When a pair of Chicago Police officers try to make the case that they were ostracized for reporting wrongdoing by fellow cops, city lawyers don’t want jurors to hear the words “code of silence” uttered in the courtroom.
Officers Shannon Spalding and Daniel Echeverria filed a whistleblower lawsuit against the department in 2012, well before Mayor Rahm Emanuel acknowledged the existence of a “code of silence” in the department in a speech to the City Council in December 2015, after protests erupted across the city after the release of the video of Laquan McDonald being fatally shot by a Chicago police officer.
When the case moves to trial on May 31 in federal court, lawyers for the city want U.S. District Judge Gary Feinerman to ban any reference to the mayor’s remarks, as well as the words “code of silence” and another euphemism used in Emanuel’s speech, “thin blue line,” and the phrase “blue veil.” They also don’t want to hear Emanuel repeat his comments on the witness stand. City lawyers have fought a motion to force the mayor to testify in the case.
City lawyers want to bar any reference to other fallout of the McDonald shooting. A mayoral task force report that found officers’ willingness to turn a blind eye to wrongdoing by fellow cops is “an unfortunate element of police culture, past and present,” and a federal investigation of the department was launched in December.
“The sole purpose for the introduction of this testimony is to invoke images in the minds of jurors that officers run amok to protect their own like they have seen in many movies,” city attorney Alan King wrote in one of more than a dozen motions filed last month, seeking to bar different pieces of evidence. “The jury’s decision, however, must be based upon facts, not the speculation or rumination of witnesses regarding the general nature of police officers.”
King and a spokesman for the city Law Department declined to comment on the code of silence, citing the pending litigation.
Spalding and Echeverria sued the city and a dozen police officers, alleging conspiracy and violations of the Illinois Whistleblower Act. Spalding and Echeverria seek at least $500,000 each for loss of income and benefits, loss of earnings potential and emotional distress.
In his speech to the City Council in December, Emanuel said: “This problem is sometimes referred to as the thin blue line. Other times it is referred to as the code of silence. It is the tendency to ignore, deny or in some cases cover-up the bad actions of a colleague or colleagues.”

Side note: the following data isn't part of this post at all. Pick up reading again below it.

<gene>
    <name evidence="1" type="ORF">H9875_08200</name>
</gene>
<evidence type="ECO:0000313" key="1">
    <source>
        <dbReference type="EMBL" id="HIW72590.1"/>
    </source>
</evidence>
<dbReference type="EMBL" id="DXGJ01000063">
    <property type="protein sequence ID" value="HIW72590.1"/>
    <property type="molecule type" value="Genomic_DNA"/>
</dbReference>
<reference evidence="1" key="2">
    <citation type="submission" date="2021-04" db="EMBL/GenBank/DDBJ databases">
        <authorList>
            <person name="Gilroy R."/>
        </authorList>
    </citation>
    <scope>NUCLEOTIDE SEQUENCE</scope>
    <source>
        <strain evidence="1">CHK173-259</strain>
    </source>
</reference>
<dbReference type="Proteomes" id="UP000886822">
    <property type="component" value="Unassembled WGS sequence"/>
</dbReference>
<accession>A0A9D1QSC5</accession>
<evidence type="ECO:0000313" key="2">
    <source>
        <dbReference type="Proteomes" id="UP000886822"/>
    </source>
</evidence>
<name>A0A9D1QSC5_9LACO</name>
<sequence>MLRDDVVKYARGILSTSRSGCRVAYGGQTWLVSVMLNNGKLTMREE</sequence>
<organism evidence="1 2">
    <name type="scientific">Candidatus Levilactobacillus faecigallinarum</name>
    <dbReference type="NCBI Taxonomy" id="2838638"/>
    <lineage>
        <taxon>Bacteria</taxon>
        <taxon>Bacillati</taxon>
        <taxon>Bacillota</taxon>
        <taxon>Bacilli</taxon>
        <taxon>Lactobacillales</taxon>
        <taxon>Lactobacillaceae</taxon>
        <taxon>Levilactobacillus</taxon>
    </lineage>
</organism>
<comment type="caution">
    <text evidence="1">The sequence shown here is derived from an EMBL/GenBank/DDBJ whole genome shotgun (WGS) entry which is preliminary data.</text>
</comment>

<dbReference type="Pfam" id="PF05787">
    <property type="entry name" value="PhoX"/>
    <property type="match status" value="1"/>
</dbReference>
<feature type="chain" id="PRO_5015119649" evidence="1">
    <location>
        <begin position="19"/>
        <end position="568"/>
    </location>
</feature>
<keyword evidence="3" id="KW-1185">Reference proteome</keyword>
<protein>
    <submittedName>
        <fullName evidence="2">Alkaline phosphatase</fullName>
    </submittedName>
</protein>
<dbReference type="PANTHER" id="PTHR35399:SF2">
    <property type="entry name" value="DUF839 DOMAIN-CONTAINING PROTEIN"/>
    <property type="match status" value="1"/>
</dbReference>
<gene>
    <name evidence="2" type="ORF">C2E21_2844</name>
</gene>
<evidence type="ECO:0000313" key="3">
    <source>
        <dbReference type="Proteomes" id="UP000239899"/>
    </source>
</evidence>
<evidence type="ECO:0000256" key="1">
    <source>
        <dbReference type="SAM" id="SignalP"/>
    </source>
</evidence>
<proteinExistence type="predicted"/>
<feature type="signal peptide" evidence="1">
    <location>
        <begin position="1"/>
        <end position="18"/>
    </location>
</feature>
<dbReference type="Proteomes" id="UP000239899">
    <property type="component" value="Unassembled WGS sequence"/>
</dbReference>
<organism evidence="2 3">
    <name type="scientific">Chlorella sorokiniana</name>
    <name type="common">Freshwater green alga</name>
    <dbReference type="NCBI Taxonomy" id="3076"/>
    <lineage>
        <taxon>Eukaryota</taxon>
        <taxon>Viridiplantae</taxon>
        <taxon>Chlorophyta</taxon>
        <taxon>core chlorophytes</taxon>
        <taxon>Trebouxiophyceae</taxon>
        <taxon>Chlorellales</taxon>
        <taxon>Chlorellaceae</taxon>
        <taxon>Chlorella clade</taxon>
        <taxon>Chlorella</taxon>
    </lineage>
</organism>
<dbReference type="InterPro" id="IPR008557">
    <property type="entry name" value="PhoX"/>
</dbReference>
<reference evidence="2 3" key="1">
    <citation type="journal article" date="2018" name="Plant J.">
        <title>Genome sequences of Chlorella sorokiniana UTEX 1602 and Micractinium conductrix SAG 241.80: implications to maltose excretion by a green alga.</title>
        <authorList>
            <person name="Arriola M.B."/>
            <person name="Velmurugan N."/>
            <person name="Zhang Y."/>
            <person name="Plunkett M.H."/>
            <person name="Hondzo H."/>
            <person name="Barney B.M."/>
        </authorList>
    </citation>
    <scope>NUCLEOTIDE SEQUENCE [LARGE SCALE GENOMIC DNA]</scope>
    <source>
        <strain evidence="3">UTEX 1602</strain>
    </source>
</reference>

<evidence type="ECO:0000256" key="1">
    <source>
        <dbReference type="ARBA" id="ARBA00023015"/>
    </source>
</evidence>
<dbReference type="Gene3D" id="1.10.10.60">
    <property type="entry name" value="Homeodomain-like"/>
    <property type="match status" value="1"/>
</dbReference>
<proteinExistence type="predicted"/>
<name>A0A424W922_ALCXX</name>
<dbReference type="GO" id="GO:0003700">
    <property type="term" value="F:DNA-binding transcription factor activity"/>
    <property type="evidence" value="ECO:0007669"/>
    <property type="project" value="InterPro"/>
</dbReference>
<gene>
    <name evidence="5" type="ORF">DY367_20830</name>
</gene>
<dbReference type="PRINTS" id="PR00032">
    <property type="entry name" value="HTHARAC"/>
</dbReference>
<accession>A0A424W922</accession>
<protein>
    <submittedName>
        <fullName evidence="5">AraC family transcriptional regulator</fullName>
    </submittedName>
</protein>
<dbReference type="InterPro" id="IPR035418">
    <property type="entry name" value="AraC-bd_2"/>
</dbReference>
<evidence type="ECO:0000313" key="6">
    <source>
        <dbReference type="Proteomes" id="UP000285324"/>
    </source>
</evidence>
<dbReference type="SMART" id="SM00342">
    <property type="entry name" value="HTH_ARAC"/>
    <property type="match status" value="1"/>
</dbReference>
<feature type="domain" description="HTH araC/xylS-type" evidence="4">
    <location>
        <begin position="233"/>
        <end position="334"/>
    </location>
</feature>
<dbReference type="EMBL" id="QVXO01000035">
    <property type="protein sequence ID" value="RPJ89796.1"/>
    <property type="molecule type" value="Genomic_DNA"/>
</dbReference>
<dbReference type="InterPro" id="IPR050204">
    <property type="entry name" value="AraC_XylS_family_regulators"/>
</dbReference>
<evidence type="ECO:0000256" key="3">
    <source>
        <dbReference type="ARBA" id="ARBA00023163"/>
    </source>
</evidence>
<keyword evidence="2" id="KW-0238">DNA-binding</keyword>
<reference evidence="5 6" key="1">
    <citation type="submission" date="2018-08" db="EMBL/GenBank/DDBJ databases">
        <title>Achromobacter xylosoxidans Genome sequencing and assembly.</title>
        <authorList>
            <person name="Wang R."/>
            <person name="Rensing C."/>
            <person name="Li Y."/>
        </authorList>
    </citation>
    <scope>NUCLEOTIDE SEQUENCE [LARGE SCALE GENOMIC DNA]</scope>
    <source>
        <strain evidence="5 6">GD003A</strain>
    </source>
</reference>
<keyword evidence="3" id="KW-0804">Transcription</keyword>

Litigants have tried many times to prove the existence of an unspoken Chicago Police Department directive on officers turning in fellow officers, often with some success, Northwestern Law School professor Locke Bowman said, noting that city officials have until recently denied a “code of silence” exists.
The lawsuit by Spalding and Echeverria is the first to come to trial since Emanuel and other city officials have admitted the existence of the code, Bowman said.
“It’s notoriously difficult to prove because it’s a code of silence — I mean, that’s the whole point of the code, that you don’t talk about it or any wrongdoing,” Bowman said. “That’s why the mayor’s comments are so significant and why this issue is being so hotly debated in this case now.”
Spalding and Echeverria’s case is an especially rare instance in which Chicago Police officers are claiming that the code exists, and that they were punished for crossing their fellow officers by reporting wrongdoing.
In 2007, the two officers reported that Sgt. Ronald Watts was stealing cash from drug dealers, going first to their supervisors and then to the FBI. Spalding and Echeverria helped federal investigators build a case against Watts and Officer Kallatt Mohammed, both of whom pleaded guilty to charges.
But Spalding and Echeverria claim in a lawsuit they were branded as “rats” by their superiors when they returned to their regular jobs and were put on night shifts and details where they spent entire shifts in a windowless room without a phone or radio. Fellow officers told them police commanders had warned them not to respond if Spalding or Echeverria called for backup.
After Spalding was transferred to a fugitive apprehension unit, she said her supervisor told her the team didn’t like her and Echeverria and wouldn’t back them up.
“I’d hate to one of these days have to be the one to knock on your door and tell your daughter you’re coming home in a box,” he told her, Spalding said in a deposition. “That’s how serious it is.”